A. Narayana Pai, C.J.
1. These Writ Petitions are directed against the election to the Board of Directors of the Davangere Taluk Agricultural Co-operative Marketing Society Ltd., held on the 22nd November 1971 after the amendment of Bye-law No. 28.
2. According to the said Bye-law before the amendment in Question the Board of Directors was to consist of 8 'A' class members, 3 'B' class members, 1 nominated by the Finance Agency and 1 nominated by the State Government. After the amendment the number of representatives of the 'A' class is reduced from 8 to 6 and that of 'B' class from 3 to 2.
3. The Board 15 subject to rule of retirement by rotation formulated in bye law 28-A, which reads as follows:
'At each annual general meeting 1/3rd of the members of the Board of Directors for time being shall retire. The members to retire every year shall be those who have been longest in the office since their last election but as between the persons who become the members of the Board on the same day those to retire shall be determined by lot. The retiring members shall be eligible for election.'
4. Four persons selected on the application of Bye-law 28-A are said to have retired at the general meeting held on 22nd November 1971; out of them 3 happened to be representatives of 'A' class; thus reducing the number of A class representatives on the Board to 5, i.e., one less than the number now permitted after the amendment and the remaining one happened to be a representative of the 'B' class, reducing their number from 3 to 2. which is equal to the number according to the amendment.
5. On this footing the Returning Officer held an election to fill only one Vacancy of 'A' class member to which the 3rd respondent G. Parameshwarappa got elected.
6. The petitioner belongs to the 'B' class members and contends that on the amendment of Bye-law 28 mentioned above, which according to the order of approval given by the Deputy Registrar of Co-operative Societies, Chitradurga, was to be given effect from the date of the general meeting next after the amendment (which happens to be the general meeting of 22nd November 1971, mentioned above), the entire old Board should have retired and that a fresh Board should have been constituted by electing six members from 'A' class and two from 'B' class. The answer on behalf of the Respondents is that the amendment of Bye law 28 did not to any extent affect the continued operation of Bye-law 28 and that, therefore no more than 1/3rd of the members of the previous Board could be called upon to retire.
7. The argument that entire constitution of the Board is changed must, in our opinion, be understood in the light of the Bye-laws as if the word 'Constitution' comprehended not merely Bye-law No. 28, but Bye-laws 28, 28-A and 31. According to Bye-law 31, 'the Board elected by the annual general meeting shall hold office till another board is elected......'
8. The result is although the Board consisted of a number of persons representing different interests and is renewed by rotation year after year, only 1/3rd of the members retiring pursuant to Bye-law 28-A, the Board functioning from one annual general meeting to another annual general meeting is regarded as wholly renewed for the subsequent year by reason of Bye-law 31, which shows that the Board elected by the annual general meeting shall hold office till another Board is elected. So long as the Bye-law providing for rotation remains in force, one cannot contemplate all the members of the Board going out of office at a general meeting next after the one at which the Board was elected. If, nevertheless the Board holding office for a year is regarded as one which functions between one general meeting and another general meeting, the effect of Bye-laws must be held to be that on a re-election being made in respect of the vacancies caused by retirement by rotation pursuant to Bye-law 28-A a fresh Board is constituted.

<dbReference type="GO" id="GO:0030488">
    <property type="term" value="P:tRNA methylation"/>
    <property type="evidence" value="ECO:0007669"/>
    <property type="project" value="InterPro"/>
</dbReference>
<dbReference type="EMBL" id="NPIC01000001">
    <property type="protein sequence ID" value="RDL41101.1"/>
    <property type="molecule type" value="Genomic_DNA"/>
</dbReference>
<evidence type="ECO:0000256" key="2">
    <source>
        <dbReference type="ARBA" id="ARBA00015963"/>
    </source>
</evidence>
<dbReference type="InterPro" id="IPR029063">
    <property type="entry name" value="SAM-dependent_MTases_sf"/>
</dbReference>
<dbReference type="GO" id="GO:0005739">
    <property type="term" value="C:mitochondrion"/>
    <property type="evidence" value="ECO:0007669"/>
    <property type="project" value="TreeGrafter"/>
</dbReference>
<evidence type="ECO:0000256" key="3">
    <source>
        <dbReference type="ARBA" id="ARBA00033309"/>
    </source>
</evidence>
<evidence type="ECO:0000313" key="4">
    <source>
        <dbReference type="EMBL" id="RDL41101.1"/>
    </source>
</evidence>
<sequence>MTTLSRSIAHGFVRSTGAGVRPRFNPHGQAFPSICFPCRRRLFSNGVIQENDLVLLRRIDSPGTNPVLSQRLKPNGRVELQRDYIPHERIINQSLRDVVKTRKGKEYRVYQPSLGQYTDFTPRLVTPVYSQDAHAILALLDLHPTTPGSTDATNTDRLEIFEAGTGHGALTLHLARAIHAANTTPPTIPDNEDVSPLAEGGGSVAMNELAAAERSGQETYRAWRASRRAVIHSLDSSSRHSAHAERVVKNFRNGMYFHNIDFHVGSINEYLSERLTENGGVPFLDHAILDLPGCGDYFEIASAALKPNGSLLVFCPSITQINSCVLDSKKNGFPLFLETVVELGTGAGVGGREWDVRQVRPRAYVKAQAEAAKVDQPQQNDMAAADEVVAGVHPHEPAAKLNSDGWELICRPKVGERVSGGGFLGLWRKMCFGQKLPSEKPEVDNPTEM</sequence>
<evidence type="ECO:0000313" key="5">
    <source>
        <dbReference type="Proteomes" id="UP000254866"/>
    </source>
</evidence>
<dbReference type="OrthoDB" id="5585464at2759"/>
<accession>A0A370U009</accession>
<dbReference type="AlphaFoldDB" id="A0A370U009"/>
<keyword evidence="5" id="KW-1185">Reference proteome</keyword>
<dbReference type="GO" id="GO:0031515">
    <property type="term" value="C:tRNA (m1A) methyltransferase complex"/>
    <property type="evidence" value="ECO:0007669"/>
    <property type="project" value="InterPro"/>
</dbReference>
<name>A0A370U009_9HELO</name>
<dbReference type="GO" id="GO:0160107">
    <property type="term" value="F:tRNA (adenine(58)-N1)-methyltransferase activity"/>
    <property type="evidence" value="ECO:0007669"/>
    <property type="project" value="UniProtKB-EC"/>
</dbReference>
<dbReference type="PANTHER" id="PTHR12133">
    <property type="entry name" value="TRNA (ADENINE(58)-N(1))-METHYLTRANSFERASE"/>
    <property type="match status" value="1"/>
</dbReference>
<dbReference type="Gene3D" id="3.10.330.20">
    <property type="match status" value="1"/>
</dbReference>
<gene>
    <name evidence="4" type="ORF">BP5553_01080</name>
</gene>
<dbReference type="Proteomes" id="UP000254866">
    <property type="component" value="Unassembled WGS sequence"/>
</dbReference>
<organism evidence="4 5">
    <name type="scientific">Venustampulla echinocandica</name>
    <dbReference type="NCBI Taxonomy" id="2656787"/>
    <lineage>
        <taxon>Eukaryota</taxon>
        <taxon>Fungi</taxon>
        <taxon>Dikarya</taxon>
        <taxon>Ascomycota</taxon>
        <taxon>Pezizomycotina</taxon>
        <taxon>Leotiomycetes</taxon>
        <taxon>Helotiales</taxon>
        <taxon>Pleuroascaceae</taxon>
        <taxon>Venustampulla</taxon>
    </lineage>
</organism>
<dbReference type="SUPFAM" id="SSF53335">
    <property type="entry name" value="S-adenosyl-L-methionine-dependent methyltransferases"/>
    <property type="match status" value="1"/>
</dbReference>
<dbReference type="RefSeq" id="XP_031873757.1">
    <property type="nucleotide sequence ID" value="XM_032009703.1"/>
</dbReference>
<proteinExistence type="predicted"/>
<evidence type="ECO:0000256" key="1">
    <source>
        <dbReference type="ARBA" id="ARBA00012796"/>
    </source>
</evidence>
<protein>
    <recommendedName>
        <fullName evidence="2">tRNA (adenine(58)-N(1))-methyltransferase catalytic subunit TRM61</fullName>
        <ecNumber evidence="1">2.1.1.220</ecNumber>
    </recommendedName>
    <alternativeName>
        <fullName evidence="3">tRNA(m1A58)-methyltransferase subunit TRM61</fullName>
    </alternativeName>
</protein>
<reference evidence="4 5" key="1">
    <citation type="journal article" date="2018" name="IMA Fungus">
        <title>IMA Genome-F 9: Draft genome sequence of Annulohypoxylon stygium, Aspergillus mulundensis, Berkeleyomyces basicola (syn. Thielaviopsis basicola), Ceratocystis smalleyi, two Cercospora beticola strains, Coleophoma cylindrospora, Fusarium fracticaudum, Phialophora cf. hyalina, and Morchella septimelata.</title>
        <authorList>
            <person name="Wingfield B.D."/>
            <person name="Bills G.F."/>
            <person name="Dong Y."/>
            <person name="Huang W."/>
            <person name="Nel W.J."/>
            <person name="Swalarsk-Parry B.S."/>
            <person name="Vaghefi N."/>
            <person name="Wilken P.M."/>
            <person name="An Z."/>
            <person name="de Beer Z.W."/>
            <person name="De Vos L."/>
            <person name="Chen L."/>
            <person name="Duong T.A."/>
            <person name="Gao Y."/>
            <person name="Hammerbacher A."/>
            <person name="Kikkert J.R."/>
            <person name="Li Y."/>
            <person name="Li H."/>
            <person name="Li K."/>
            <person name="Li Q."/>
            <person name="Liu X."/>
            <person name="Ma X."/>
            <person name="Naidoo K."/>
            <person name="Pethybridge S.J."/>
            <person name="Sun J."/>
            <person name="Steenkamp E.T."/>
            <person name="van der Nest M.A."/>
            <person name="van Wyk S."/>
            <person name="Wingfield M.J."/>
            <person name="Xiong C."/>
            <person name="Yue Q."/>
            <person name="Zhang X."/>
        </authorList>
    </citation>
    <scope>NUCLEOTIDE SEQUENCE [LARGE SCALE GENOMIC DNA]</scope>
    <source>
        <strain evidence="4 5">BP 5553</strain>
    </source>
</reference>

9. It should also be noticed that when Bye-law 28-A obliges 1/3rd of the members who have been longest in office to retire it simultaneously entitles the remaining 2/3rds to continue in office. That right cannot be said to have been taken away by the amendment to Bye-law 28.
10. Hence, the proper way of giving effect to the three Bye-laws is, first, to eliminate persons from the Board, who are to retire by rotation under Bye-law 28-A, then hold an election to vacancies so arising in such a way as to see that the total number and the relative proportion of representatives of different classes is in accordance with Bye law 28 as amended which came into effect on the date of the general meeting of 22nd November 1971.
11. So understood the action taken by the Returning Officer in electing only one person to the Board at the said general meeting must be held to be correct and in accordance with the Bye-laws, and the Board so re-constituted to be the Board which satisfied all the Bye-laws 28, 28-A and 31.
12. This disposes of writ petition No. 3112/71 also, because it raises the same question, the only difference being that the Petitioner is 'A' Class member.
13. Both the Writ Petitions are dismissed.